Wherever in the world it is generally accepted one walks on the sidewalk as the traffic is on the road. If the cars drive on the left side of the road, on the sidewalk you walk on the left. Here the sidewalks do not necessarily follow that pattern. We try but no matter what side of the walk we are on we feel like we are swimming up stream. The one place where this pattern is strictly followed is when we move vertically, up and down stairs or on an escalator. On the escalator, the rule of stand on one side, here the left and walk on the other is followed. Again something we could adopt in NA a little more stringently.
Last night we thought we should indulge ourselves and stop for some ice cream. After a search we found a shoppe and were checking things out when we realized an ice cream cone was $10, that’s Singapore dollars but they are roughly equivalent to Canadian dollars. Must be a real treat to eat ice cream in Singapore. We did however satisfy our urge after stopping at a 7/11 and saw that Magnum bars were on sale for $2.90. We shared one!
The humidity here is killing us. The temp is a mere 31C. A perfectly acceptable and workable temperature but as we walk through the very dense air we sweat and the fatigue sets in. Debbie checks the weather when we return to the hotel room and it indicates ‘feels like’ 37 C, no wonder were are cooked.
Chili crab is signature dish of Singapore. We headed to Newton Hawker Centre to see what the fuss is about. It was OK but not something I would return for. At the suggestion of the hotel concierge we ordered it with mild chili paste. It comes on a large plate with a smashed crab covered in the sauce. Crab meat does not have a very strong taste and it is far over powered by the heat of the sauce. Both Debbie and I had our mouths on fire by the end of the meal and we were underwhelmed by this local delicacy. This one was better then the last though as last time I spilled chili crab sauce all over my pants and had to go buy new ones.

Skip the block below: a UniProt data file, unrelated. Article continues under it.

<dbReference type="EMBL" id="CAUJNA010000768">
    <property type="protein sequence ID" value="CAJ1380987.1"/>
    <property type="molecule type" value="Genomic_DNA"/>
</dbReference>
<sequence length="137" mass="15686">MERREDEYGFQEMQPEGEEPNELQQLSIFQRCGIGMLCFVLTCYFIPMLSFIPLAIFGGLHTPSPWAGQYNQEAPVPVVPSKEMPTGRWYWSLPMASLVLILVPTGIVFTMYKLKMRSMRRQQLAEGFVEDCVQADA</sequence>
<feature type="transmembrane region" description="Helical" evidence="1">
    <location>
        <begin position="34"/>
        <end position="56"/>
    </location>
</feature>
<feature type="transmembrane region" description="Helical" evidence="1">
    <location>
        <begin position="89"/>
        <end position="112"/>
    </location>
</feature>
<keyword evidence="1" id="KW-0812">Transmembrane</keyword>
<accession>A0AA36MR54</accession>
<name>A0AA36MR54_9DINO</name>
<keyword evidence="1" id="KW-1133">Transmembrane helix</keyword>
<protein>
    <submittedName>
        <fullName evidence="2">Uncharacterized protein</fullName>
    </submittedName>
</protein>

The Newton Centre is a slight more upscale hawker court but, although tourists have a greater presence, it is still overwhelmingly occupied by locals having dinner. We think that the majority of the meals here are not cooked in the home. The living area is small and the luxury of a kitchen and dining area would be a rarity. That is just a supposition.
In some cities the pedestrian puts their life in peril just crossing a street. Even if the light says “Walk” cars have the right of passage. In some cities like Edmonton, the pedestrian walks out on the road without so much as looking up from their cell phone and they truly expect to live. In Singapore the pedestrian/vehicle interface is one of respect from both sides. If it is more efficient for a pedestrian to pause and let a vehicle into a gap in traffic they do. If there seems to be no urgency for a car to move, the driver will pause and let the peds cross. It is easy even for a non local to get the hang of. It is sort of passive aggression.